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Link to an image of this page  Link to an image of this page  [F1v p82]

La audiençia d’el buen principe.

SONETO.

Junto à las aras en honor tenidas
Figuras de las quales la primera
Ciega es, por que no vea aunque ver quiera
Sentadas ves sin manos esculpidas.
Link to an image of this page  Link to an image of this page  [F2r p83] Figuras son que dizen ser fingidas
En Thebas,[1] para que con tal manera
Muestren como an de ser en verdadera
Justiçia las audiençias sostenidas.
Estan sentadas, por que con sosiego
Se hà de tratar justiçia, y estan sin manos,
Por que el tomar no de desasosiego
Y por que l’afficion siempre hizo insanos
A los juezes, fue pintado ciego
Aquel que aprueva los juizios sanos.

Notes:

1.  Thebes in Egypt. See Plutarch, De Iside et Osiride 10; also Erasmus, Adagia 2601, Scarabaeus aquilam quaerit.


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Link to an image of this page  Link to an image of this page  [D8r p63]

In senatum boni principis.

On the senate of a good prince

Effigies manibus truncae ante altaria Divùm
Hic resident, quarum lumine capta prior.
Signa potestatis summae sanctique senatus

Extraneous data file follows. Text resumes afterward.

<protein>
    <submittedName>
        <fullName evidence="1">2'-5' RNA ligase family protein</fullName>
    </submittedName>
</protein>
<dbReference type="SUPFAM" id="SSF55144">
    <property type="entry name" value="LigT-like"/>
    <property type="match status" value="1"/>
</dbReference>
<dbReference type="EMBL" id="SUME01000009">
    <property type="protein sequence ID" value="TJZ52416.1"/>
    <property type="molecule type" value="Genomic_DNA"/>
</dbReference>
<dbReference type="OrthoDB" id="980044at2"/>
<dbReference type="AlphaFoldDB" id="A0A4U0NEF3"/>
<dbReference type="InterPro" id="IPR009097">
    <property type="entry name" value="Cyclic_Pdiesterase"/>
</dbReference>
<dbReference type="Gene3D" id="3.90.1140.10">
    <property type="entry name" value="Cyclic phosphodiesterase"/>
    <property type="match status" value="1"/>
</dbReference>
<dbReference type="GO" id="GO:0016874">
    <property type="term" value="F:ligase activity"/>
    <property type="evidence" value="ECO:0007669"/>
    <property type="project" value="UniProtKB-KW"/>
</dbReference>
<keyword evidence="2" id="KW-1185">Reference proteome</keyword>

Thebanis fuerant ista reperta viris.[1]
Cur resident? quia mente graves decet esse quieta
Iuridicos, animo nec variare levi.
Cur sine sunt manibus? capiant ne xenia, nec se
Pollicitis flecti muneribusve sinant.
Caecus at est princeps: quòd solis auribus, absque
Affectu, constans iussa senatus agit.

Figures without hands sit here before the altars of the gods. The chief of them is deprived of sight. These symbols of the supreme power and of the reverend senate were discovered by men of Thebes. - Why do they sit? - Because lawgivers should be serious, of a calm mind, and not change with inconstant thoughts. - Why have they no hands? - So that they may not take gifts, nor let themselves be influenced by promises or bribes. But the president is blind, because the Senate, by hearing alone, uninfluenced by feeling, impartially discharges what it is bidden to do.

Notes:

1.  This is Thebes in Egypt. See Plutarch, De Iside et Osiride 10; also Erasmus, Adagia 2601, Scarabaeus aquilam quaerit.


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